I have attempted to write a novel in NaNoWriMo every year since 2010 and I have never won (it all usually unravels for me around Thanksgiving). But I’m still planning on doing it again this year. If you want to do it, but don’t think you can manage during the school year, you should consider Camp NaNoWriMo–where you can pick any month (think summer!) and work on a month-long writing project. And if you like to compose with digital writing and mixed media, check out DiGiWriMo.

Regardless of whether you try it out, you should definitely bring it up to your students as something they might want to try. You might be surprised to find how many aspiring, excited writers you have in your class.

file-sep-29-8-45-18-pmCaroline Thompson (@TeacherThompson) taught middle school ELA for twelve years in Lake Orion before becoming a stay-at-home mom. She supports AARI teachers for Oakland Schools as an independent literacy consultant in the areas of digital media, professional development, and non-fiction resources. Caroline is a Reading and Writing Workshop advocate, a 2008 Oakland Writing Project Teacher Consultant, and a 2009 Oakland County Outstanding Teacher of the Year Nominee. She has a BA in English from Michigan State University and a Masters in the Art of Teaching Reading from Oakland University. She lives in Berkley, Michigan with her husband and their three year old daughter.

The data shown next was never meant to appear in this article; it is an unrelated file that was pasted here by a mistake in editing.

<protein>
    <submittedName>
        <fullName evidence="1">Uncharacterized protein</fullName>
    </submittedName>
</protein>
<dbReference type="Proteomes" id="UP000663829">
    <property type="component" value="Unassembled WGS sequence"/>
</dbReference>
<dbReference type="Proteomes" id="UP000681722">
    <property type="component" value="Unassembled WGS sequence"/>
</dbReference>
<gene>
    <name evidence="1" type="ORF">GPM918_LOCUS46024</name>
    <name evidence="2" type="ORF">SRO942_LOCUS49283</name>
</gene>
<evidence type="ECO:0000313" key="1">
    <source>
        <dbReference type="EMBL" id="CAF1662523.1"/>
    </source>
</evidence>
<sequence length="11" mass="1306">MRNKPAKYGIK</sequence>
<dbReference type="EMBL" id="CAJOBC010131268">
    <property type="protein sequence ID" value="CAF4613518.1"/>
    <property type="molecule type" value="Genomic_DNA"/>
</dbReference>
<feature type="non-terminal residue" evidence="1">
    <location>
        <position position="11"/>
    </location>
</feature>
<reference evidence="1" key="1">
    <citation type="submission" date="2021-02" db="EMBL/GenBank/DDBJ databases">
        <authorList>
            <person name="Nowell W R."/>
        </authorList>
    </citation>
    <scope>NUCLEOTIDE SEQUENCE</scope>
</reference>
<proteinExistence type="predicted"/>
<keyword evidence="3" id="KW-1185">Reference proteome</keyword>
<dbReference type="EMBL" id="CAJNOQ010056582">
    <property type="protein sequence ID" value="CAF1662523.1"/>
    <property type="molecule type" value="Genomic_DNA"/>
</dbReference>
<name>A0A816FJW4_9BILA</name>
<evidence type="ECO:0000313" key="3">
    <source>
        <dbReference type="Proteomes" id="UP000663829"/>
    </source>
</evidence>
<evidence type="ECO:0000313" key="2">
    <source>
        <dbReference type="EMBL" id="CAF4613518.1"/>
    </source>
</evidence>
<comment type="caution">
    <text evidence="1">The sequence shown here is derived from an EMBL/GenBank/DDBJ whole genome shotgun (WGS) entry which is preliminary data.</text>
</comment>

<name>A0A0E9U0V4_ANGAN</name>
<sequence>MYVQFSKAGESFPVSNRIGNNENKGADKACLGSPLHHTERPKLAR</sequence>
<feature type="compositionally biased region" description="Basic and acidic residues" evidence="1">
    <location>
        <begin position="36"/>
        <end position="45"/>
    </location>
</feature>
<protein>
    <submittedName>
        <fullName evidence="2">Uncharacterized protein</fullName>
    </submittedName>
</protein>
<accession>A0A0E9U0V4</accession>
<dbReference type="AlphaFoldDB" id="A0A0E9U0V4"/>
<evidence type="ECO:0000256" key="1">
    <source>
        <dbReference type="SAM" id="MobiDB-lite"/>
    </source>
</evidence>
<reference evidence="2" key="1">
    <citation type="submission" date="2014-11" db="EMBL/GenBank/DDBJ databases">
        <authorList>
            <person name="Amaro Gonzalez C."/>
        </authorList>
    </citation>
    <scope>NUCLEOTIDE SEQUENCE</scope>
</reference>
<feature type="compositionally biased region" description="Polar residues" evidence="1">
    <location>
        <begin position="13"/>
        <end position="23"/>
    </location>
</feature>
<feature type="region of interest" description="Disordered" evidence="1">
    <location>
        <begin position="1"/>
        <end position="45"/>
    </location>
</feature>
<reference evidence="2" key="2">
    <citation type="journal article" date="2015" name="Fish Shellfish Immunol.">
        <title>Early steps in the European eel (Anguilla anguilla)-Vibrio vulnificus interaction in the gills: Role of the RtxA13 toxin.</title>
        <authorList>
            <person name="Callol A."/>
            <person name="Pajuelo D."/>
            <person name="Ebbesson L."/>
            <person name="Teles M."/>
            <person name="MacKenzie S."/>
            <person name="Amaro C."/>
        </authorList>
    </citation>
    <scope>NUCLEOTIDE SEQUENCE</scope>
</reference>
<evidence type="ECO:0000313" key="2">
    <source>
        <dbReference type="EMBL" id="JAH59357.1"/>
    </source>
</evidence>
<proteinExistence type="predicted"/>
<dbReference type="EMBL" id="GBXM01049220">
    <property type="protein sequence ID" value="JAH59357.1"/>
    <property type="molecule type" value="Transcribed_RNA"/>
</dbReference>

My Classroom, My Museum

Notes from the Classroom Oakland Writing Project

shutterstock_396724789The last days of summer are ripe for a frantic, spontaneous trip to Washington, D.C. We’ve visited before, because my sister lives there; but what was different this time, was that we have a vivacious three-year-old. We had never seen monuments as deserted as we had at 7:30 in the morning.

After our third day at the National Museum of Natural History, I realized that I was noticing things that I hadn’t in the days past, and I was surprised to find I was still learning new things. And this got me to thinking – how could I make my classroom more like a Smithsonian museum?